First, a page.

Carbon_Dioxide_Transport

    Alkaline blood – so what?

    So what happens if you make your blood weakly alkaline through a few bouts of hyperventilation. I’ll give you a clue, why would women in the process of giving birth to a child instinctively hyperventilate? Pain relief. You see what Wim stumbled upon as he was experimenting with different techniques to try and find the peace of mind he sought during the years after his wife died in 1995 leaving him to raise 4 children single-handedly was that by making your blood every so slightly alkaline you render pain receptors inoperable.

    There is a special “trimer” protein inside your skin’s nociceptors – the specialised receptors embedded in your skin that send electrical messages to the brain that end up being perceived as painful whenever a potentially damaging stimulus (like extreme cold) is detected in the environment. Trimers are so-called because they are formed from three separate strings of amino acids that wrap around each other to form a complex structure with a very specific function – signalling pain. But in the presence of slightly alkaline blood these three parts separate rendering the pain receptors unable to send any signals. Therefore the invigorating cold can be experienced in the absence of an associated perception of pain! So simple, but so clever.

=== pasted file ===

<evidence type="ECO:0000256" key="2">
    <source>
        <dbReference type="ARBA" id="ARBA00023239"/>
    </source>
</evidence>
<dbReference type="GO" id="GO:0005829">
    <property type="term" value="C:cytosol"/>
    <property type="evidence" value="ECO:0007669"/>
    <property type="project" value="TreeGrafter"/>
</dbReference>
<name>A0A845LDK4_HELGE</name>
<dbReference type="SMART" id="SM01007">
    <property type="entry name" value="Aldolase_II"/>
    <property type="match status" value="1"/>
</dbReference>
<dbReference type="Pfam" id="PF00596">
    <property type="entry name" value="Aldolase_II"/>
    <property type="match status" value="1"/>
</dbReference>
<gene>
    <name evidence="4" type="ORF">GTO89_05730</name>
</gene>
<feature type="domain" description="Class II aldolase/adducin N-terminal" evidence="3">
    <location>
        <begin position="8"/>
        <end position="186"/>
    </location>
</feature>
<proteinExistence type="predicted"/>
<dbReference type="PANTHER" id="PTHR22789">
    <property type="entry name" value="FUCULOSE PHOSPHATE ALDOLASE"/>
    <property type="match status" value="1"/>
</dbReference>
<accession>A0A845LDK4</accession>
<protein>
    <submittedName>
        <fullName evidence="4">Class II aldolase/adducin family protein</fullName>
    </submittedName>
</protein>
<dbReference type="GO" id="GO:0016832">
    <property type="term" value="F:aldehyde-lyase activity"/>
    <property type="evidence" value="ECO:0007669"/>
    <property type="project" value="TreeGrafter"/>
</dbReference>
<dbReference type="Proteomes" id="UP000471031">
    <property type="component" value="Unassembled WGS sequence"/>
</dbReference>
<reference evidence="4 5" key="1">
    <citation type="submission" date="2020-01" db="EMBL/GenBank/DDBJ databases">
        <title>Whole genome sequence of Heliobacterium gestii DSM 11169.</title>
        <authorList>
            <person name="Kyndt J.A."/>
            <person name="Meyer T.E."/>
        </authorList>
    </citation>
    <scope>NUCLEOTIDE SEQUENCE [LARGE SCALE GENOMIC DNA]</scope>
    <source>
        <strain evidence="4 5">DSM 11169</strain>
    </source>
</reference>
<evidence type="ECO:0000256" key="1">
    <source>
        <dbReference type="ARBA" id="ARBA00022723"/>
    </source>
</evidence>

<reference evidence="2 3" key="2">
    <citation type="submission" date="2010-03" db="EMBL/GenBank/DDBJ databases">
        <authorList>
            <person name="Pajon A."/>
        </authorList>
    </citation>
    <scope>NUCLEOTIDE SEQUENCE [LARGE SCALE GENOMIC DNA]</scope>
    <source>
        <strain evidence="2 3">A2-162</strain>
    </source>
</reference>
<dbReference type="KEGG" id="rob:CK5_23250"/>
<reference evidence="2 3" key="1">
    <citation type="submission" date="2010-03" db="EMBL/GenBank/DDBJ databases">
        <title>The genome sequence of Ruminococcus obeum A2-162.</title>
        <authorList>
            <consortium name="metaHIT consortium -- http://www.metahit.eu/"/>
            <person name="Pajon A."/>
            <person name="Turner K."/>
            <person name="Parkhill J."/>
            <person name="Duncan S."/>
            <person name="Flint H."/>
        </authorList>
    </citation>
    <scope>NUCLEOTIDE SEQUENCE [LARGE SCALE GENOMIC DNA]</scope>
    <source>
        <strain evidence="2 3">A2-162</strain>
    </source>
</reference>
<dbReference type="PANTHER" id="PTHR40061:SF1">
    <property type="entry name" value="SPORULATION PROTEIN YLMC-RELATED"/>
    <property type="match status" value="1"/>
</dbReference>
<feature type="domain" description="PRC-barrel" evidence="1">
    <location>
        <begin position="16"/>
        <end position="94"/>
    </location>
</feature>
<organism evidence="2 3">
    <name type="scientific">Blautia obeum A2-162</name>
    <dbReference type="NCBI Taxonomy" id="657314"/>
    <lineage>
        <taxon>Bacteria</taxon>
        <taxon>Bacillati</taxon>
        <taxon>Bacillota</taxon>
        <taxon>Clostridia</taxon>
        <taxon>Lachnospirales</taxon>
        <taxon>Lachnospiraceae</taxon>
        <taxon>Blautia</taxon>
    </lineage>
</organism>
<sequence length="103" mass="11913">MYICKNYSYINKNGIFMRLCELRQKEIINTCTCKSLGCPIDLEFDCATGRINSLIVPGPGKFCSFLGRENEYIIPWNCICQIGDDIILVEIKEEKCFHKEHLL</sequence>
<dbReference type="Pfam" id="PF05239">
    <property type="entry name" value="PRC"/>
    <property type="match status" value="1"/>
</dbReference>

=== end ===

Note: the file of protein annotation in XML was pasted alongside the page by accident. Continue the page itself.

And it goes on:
How Cold Immersion begets a Meditative State

    As I discovered on that cool day in early January, once you’ve got your blood alkalinity up through hyperventilation you can immerse yourself in cold water without feeling any pain. You do feel the cold, just with the aversive component of this experience switched off. And it was this experience of cold without pain that helped Wim to focus his mind not on the horrors of the past, not on the worrying aspects of the future, but to be centred entirely on the present. The exhilarating feeling of having the cold pressing in from all sides whilst in a state of undress. Getting into a meditative state through cold immersion was the only technique that reliably helped him to stay “in the moment” sufficiently to achieve the peace of mind he was looking for.